• Users Online: 767
  • Print this page
  • Email this page

 Table of Contents  
Year : 2020  |  Volume : 6  |  Issue : 1  |  Page : 54-56

Giant cell tumor of distal end ulna treated by en BLOC resection: A case series

1 Senior Resident, IGIMS, India
2 Assistant Professor, IGIMS, India
3 Associate Professor, Dept. of Orthopaedics, IGIMS, India
4 Junior Resident Dept. of Pathology, IGIMS, India
5 Professor & Head, Dept. of Orthopaedics, IGIMS, India

Date of Submission08-Jan-2020
Date of Acceptance16-Feb-2020
Date of Web Publication16-Nov-2020

Correspondence Address:
Manish kumar
Associate Professor Dept. of Orthopaedics, IGIMS, Patna
Login to access the Email id

Source of Support: None, Conflict of Interest: None

Rights and PermissionsRights and Permissions

How to cite this article:
kumar R, Chandan K, Sharma G D, kumar M, Shiksha, kumar S. Giant cell tumor of distal end ulna treated by en BLOC resection: A case series. J Indira Gandhi Inst Med Sci 2020;6:54-6

How to cite this URL:
kumar R, Chandan K, Sharma G D, kumar M, Shiksha, kumar S. Giant cell tumor of distal end ulna treated by en BLOC resection: A case series. J Indira Gandhi Inst Med Sci [serial online] 2020 [cited 2021 Dec 6];6:54-6. Available from: http://www.jigims.co.in/text.asp?2020/6/1/54/300741

  Introduction Top

Giant cell tumors represent 5% of the neoplasm of bone. They typically occur in patients 20 to 40 years old, and there is a slight female preponderance. The most common location for this tumor is the distal femur, followed closely by the proximal tibia. In the distal radius (the third most common location), these tumors frequently are more aggressive1.Giant cell tumors are mostly solitary and rarely become malignant. The overall incidence of metastasis is estimated to be <2%.[2]

Giant Cell Tumor occurring at the distal end of ulna are extremely rare, accounting for 0.45% to 3.2% of all the cases of Giant cell tumors.[3]

This site represents a challenge for the treating orthopaedic surgeon. Several treatment options are available for distal end of the ulna like Intralesional curettage with or without adjuvant therapy (e.g. Cytotoxic chemicals,cryotherapy, polymethylmethacrylate), En bloc resection with or without reconstruction or stabilisation of the ulnar stumps. Treatment of Enneking stage 1 and stage 2 Giant cell tumor consists of complete tumor removal with preservation of adjacent structures which is achieved by extended curettage. Due to high rates of recurrence wide resection is reserved for stage 3 tumors.[4],[5]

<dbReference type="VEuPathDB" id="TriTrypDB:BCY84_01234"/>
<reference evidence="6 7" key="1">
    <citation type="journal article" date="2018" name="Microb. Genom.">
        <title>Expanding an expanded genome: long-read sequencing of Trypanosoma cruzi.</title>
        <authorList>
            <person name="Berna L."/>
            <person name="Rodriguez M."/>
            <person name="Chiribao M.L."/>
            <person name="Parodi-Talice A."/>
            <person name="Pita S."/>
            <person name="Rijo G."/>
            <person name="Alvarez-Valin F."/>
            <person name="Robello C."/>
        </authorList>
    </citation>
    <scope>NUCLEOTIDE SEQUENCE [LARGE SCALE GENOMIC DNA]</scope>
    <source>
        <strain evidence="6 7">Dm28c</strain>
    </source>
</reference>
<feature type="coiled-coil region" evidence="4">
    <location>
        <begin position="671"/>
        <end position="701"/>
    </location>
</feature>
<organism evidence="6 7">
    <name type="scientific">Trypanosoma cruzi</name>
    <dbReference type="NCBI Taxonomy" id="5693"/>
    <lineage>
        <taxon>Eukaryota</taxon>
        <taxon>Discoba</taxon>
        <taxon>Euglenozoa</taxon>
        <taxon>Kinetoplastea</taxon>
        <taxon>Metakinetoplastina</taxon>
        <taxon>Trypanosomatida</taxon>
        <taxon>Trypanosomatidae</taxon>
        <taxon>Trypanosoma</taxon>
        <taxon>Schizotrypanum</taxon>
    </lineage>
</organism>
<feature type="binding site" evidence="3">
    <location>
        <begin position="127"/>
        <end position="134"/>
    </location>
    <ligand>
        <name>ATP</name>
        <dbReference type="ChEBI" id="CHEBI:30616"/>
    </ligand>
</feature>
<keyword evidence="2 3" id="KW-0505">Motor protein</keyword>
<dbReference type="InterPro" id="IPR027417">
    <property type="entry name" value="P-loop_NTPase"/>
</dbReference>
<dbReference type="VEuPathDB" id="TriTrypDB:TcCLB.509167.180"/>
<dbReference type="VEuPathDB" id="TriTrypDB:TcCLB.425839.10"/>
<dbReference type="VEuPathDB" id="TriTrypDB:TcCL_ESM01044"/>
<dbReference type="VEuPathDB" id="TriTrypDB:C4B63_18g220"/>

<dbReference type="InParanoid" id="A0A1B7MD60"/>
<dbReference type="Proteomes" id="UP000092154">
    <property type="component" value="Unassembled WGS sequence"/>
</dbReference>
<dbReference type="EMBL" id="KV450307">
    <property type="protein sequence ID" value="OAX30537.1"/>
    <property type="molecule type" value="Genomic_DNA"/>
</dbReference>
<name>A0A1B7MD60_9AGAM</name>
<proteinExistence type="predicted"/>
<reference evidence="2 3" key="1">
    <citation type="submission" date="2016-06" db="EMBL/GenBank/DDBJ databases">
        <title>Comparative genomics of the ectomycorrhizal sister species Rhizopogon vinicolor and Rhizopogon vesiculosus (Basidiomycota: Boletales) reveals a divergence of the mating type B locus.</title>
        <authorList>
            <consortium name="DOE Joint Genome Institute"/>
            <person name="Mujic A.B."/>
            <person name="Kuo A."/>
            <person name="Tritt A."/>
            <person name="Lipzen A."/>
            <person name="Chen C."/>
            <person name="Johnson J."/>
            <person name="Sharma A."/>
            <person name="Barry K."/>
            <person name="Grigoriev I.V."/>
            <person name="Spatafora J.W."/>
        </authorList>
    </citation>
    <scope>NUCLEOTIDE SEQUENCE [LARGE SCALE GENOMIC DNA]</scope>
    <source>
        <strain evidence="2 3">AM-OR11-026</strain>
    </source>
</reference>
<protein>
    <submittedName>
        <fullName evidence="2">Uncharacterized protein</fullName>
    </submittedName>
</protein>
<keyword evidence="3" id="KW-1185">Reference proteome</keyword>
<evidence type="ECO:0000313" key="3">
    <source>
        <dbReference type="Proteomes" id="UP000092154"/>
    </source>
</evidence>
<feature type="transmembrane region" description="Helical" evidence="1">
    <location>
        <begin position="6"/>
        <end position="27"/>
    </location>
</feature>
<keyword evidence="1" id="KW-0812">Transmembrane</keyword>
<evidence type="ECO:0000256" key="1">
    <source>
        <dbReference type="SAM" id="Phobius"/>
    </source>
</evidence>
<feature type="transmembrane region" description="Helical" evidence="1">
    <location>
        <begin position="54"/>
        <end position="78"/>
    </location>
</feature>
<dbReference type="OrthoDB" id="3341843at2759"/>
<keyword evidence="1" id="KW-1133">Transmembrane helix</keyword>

In this study three cases of distal end of ulna Giant cell tumor were treated with En bloc resection of the tumor. Various literature is reviewed and previous reported methods discussed.

  Case Series Top

We studied three patients (two male and one female), which came to our tertiary care centre hospital with chief complain of painful progressive swelling of the wrist joint. Duration of the swelling varied from 3-4 months. Overlying skin was of normal color with no evidence of dilated or engorged veins in all patients. There was no history of trauma and fever in these patients.

On palpation, tenderness was present but temperature was comparable to normal side. Shape of the swelling was oval and size varied from 4x3 cm to 6x5 cm in dimension at the distal end of ulna. It was firm to hard in consistency. Swelling was not adhered to the overlying skin. Restricted movement of wrist joint was present as compared to normal side. Distal neurovascular status was intact in all three patients.

Routine blood examinations and chest x ray were within normal limits. X ray of the wrist anteroposterior and lateral views showed expansile, lytic and multilocular lesion at distal end of ulna without any rim of reactive bone formation. Clinico-radiological diagnosis of Giant cell tumor was made.

All patients was managed with en bloc resection of distal end ulna using Darrach’s procedure under general anaesthesia. Post-operatively above elbow plaster slab was applied for three weeks. Resected lesion was sent for histopathological examination which showed many osteoclastic multinucleated giant cells in a sea of mononuclear stromal cells. This confirmed the diagnosis of Giant Cell Tumor. After three weeks, plaster slab was removed and physiotherapy started.
Figure 1: Clinical picture

Click here to view
Figure 2: Pre-operative radiograph

Click here to view